Changing Your Diet Could Help With Anxiety

In England about 4.7 in 100 people suffer from anxiety, 2.6 from depression and 9.7 from depression combined with anxiety. That’s shit loads of people. Overall, 1 in 4 of us will experience a mental health problem this year and I am a one in four because I suffer from generalised anxiety disorder.

What you may not realise is that diet can make symptoms worse..

Anxiety isn’t necessarily caused by our diet but it can definitely make the symptoms worse. When it comes to anxiety eating healthily really does make a difference.

Before I got carted off to A&E with my epic (I’M DYING) panic attack, I’d noticed that I was getting palpitations after eating my daily Kit-Kat (four-fingers) and a pint of real ale would have me waking up at 2am with a 10/10 scale panic attack. The night I was taken to hospital, I’d downed a take-away and a pint of 7% beer. Not excessive by any means but a) I’m a lightweight and b) I was on the brink of nervous exhaustion due to the amount of adrenalin that had been surging through my body over the previous two years. There is NO doubt that it triggered the panic attack.

It makes sense to avoid foods which could be making your anxiety worse.

Such as:


Relaxes you initially but you wake up at 3am with a gob like a flip-flop because you are dehydrated. Dehydration can trigger a panic attack. Alcohol also mucks about with the serotonin levels in your brain which makes things worse once the alcohol has worn off.


It’s a stimulant so it makes your heart beat faster and can give you palpitations. It’s a known anxiety stimulant. Remember Tweak in South Park? One cup a day preferably in the morning is OK for most people but anything more than that is a panic attack waiting to happen. I’m an all or nothing type of girl so I’ve given it up completely and I have to say that some of the decafs on the market aren’t too bad at all!

Fried Foods

I noticed that I felt iffy after trawling my way through a full English and now I understand it’s because the digestive system has to work it’s arse off to digest it all. OOPS!



Naturally occurring sugars are fine but the nasty white refined stuff will have you hyperventilating into a paper bag before you can say ‘One lump or two?’

Dairy Products

Dairy isn’t bad in the grand scheme of things but when it comes to anxiety it can raise your adrenalin levels so if you’re already ‘buzzed off your baps’ it’s not rocket science to understand how eating a lot of dairy can contribute to your anxious state. I’ve ditched the cheese but can recommend the vegan cheese-less cheese slices which are relatively palatable with some imagination.

Acid Forming Foods

Acid forming foods play havoc with your magnesium levels. Many people are deficient in this mineral due to food processing. Low magnesium levels can also contribute to anxiety and many people say that taking a magnesium supplement greatly improves their symptoms. Some even say that it makes them disappear completely but low magnesium levels can cause the same symptoms anxiety.

That’s the depressing part but it’s worth looking at what you are ingesting to feel less anxious. As Del Boy says, ‘You know it makes sense, Rodney!’

So what can you eat and drink to make you feel a bit calmer?

Herbal Teas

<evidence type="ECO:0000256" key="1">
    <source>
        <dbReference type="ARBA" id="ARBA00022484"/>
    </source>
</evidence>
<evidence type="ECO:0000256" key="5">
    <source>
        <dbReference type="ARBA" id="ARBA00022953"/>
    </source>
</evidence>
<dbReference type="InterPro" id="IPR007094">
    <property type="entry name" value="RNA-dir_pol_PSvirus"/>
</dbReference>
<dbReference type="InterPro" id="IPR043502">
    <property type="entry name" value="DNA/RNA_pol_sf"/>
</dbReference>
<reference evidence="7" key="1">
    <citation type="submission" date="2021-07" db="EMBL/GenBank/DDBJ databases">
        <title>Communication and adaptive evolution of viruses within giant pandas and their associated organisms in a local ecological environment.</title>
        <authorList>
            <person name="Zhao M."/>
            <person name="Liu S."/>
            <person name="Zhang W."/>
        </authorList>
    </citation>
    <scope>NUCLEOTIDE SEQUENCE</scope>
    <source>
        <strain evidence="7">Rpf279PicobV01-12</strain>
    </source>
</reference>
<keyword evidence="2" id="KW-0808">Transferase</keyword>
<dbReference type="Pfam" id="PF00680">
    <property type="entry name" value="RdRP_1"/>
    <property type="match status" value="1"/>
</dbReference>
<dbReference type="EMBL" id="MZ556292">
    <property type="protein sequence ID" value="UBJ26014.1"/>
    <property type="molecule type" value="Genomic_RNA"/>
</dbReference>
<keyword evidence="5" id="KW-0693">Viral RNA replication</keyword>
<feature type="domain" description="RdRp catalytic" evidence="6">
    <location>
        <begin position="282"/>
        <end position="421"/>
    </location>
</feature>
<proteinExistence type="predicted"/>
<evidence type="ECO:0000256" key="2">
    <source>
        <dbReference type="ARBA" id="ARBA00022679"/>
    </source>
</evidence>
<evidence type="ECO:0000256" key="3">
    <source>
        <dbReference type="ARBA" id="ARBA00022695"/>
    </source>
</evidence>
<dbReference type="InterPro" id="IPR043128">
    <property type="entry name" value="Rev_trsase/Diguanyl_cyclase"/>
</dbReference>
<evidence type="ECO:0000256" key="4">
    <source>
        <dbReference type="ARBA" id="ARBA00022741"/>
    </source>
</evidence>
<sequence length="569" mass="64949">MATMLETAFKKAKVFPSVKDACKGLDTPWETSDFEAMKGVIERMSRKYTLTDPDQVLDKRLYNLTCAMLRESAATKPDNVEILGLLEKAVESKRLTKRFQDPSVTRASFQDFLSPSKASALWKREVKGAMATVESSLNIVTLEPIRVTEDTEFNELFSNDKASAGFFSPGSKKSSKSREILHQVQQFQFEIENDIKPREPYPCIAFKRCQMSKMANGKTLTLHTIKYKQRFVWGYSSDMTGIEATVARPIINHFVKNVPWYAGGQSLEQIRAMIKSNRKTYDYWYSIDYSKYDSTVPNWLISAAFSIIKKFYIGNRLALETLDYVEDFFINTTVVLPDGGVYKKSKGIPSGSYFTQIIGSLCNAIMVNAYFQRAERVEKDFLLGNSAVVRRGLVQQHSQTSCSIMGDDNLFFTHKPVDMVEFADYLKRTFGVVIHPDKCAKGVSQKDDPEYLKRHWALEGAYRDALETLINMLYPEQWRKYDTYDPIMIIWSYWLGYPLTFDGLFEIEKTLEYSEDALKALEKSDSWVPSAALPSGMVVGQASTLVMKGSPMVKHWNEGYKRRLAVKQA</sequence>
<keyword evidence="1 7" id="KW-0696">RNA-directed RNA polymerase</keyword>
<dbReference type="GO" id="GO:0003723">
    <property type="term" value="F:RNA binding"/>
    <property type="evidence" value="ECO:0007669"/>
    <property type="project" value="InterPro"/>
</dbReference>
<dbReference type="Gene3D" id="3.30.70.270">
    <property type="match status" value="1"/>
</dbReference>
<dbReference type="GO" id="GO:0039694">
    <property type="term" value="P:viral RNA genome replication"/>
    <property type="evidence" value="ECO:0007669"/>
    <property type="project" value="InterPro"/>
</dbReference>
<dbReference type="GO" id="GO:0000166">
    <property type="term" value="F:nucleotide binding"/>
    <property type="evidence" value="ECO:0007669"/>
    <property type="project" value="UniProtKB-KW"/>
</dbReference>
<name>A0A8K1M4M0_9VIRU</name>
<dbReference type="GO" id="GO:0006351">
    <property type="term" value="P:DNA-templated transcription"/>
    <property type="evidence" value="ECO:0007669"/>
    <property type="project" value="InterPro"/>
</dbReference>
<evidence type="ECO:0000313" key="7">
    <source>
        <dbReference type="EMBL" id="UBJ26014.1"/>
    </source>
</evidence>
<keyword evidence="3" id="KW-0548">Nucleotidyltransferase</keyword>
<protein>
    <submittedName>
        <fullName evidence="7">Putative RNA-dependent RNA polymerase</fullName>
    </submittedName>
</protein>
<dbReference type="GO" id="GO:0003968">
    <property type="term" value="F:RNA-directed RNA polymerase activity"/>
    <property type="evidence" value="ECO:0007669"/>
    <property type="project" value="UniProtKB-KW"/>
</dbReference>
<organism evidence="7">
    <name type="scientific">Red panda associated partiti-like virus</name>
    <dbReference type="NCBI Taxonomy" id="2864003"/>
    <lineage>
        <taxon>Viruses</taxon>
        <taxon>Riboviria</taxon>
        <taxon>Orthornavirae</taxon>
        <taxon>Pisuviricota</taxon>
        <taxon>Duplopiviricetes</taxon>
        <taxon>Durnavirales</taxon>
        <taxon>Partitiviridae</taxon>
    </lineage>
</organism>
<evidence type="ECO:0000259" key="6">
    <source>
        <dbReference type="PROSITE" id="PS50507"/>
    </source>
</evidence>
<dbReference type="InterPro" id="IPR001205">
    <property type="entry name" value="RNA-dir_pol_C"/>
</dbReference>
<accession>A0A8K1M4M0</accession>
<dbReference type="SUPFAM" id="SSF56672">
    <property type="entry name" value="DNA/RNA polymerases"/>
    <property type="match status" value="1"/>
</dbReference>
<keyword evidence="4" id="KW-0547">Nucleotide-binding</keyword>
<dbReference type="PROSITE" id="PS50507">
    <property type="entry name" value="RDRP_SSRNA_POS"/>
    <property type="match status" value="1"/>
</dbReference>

Chamomile, Lemon Balm and Valerian are all calming drinks. Be careful with Green Tea though.. It has numerous health benefits but it’s also a stimulant, so make sure you drink it decaffeinated.

Fresh Fruit

Fruit will give you the energy you need without the buzz that sugar gives you. Bananas are also a good source of magnesium.


They make you fart but farting ‘trumps’ a panic attack any-day of the week. See what I did there?


Foods such as poultry, oats, dates, fish, peanuts, sunflower seeds, soy and chickpeas are rich in Tryptophan which is known to reduce anxiety.


Most of us are dehydrated and dehydration nearly always leads to anxiety symptoms so increasing how much you drink will improve things. I’ve found that knocking back a glass of Lancashire tap settles my palpitations down a treat.

Omega 3 Fatty Acids

Evidence suggests that Omega 3 is important for anxiety so Flaxseed oil, fish like salmon and tuna are good for you. Your house will stink like Grimsby Docks but your body will adore you for it. I also take a supplement and as well as the improvement in my anxiety, I’ve noticed that my brain doesn’t feel as ‘foggy’.



Magnesium is a calming mineral. It supports the nervous system and helps to prevent anxiety. In my opinion it definitely helps so I take a daily supplement to make sure I’m getting enough.

B Vitamins

B12 is the most common, but all B vitamins may have an effect on anxiety. B-vitamins play a strong role in the nervous system, so studies indicate that supplementing B vitamins could also improve anxiety outlook.

A word of caution about B Vitamins

I was taking a B vitamin complex until I realised that it was increasing my anxiety and I learned that Vitamin B6 is used in most energy supplements because it can increase the production of various energizing neurotransmitters such as dopamine, norepinephrine, and serotonin. It’s better to take it in the morning and with food.

The general function of norepinephrine is to mobilize the brain and body for action

When you are in a state of anxiety, your body is permanently ready for action so pumping more of this stuff into your body is going to increase anxiety levels. However, everybody is different in how things affect their body so the best idea is to see how it affects you and adjust the strength accordingly or leave them off altogether until you’re body isn’t constantly flooded with adrenalin and cortisol.